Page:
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HAVING been appointed a Committee from the Vestry of Grace Church, to request, in behalf of the members of the same, permission for the publication of four Sermons on the subject of “ Education," and one on " Filial Duty," delivered by you a short time since; permit us, in accordance with our appointment, to apply to you for your consent.
Deeply sensible of the importance of the subject, and receiving, as we have, the highest gratification from its treatment in the discourses mentioned, we make this application, in the fullest confidence that you will not disregard the sincere wishes of your congregation ; but allow us to disseminate more widely those opinions to which we ourselves have listened with such feelings of satisfaction, and which we believe so well calculated for the benefit of a more enlarged society. Under this assurance we urge our request, and we sincerely hope it may meet with your acquiescence.
To the Members of the Parish of Grace
Church, in the City of New York.
MY RESPECTED PARISHIONERS,
The Sermons here presented to you were prepared in the ordinary course of my parochial labours, and without the least reference to their appearing in print. Had I, therefore, consulted my own feelings and judgment, I should altogether have declined publishing them. But your wishes, made known to me by many private communications, and especially by the official request of the Vestry, have overcome my scruples.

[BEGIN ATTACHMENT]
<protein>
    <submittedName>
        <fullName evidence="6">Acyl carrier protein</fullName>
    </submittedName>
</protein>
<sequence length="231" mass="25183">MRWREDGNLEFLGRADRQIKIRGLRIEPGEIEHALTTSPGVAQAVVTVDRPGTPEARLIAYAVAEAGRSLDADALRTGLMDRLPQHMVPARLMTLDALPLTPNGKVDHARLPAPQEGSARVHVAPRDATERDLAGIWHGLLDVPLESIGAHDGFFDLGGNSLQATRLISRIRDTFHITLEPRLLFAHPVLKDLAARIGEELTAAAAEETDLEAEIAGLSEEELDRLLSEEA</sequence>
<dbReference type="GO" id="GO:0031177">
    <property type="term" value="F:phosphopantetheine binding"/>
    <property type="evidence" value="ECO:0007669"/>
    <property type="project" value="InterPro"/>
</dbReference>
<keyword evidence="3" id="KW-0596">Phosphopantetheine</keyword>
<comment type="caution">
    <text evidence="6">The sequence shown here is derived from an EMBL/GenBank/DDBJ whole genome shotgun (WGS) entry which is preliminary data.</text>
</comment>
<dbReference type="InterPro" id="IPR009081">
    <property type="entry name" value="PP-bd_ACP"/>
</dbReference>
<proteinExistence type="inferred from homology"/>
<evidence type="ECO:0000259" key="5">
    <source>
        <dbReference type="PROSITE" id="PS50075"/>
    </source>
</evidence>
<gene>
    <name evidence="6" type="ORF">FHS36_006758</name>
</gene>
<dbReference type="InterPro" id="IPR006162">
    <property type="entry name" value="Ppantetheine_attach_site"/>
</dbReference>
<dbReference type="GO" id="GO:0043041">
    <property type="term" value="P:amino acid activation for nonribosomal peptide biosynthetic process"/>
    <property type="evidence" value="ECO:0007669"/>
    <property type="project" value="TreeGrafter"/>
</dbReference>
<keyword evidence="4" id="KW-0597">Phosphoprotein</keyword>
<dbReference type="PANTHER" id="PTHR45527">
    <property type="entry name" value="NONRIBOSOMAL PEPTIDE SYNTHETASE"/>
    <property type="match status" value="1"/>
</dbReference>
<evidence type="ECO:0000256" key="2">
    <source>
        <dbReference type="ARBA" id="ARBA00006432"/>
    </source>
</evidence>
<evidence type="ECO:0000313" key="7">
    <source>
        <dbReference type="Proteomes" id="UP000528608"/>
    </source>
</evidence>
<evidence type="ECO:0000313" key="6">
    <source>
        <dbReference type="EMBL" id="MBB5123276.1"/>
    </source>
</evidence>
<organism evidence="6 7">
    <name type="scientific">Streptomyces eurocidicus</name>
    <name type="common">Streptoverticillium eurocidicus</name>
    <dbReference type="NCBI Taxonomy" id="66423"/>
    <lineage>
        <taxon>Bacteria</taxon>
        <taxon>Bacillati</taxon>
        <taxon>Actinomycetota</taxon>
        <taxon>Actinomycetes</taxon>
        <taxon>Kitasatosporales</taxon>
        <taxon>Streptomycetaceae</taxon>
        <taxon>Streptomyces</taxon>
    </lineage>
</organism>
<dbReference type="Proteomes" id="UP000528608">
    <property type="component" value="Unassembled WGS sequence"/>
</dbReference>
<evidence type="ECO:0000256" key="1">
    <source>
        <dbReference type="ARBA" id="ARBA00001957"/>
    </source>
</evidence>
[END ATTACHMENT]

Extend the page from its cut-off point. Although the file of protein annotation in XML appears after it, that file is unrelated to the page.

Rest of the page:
I well know that very often a different impression is made by Sermons when printed, from that which their delivery from the pulpit might have led one to expect; and I cannot but apprehend, that in the present instance my hearers will be disappointed when they read, what they were pleased to receive, when spoken, with attention and a good degree of approbation. But as these Sermons were first written, less with a view to your commendations, than to your spiritual improvement; so now are they published only in the hope that they may have some small influence in turning the heart of the fathers to the children, and the heart of the children to their fathers. If the Spirit of God shall so far bless this humble endeavour, as to make it instrumental to this purpose, even in a single instance, I shall covet no higher praise, and no better reward.
I now beg permission to dedicate this small Volume to you, my much esteemed friends, to whom I am bound by many ties of affection and gratitude, in addition to the more solemn ones that subsist between us as pastor and people.
J. M. WAINWRIGHT. Grace Church Rectory,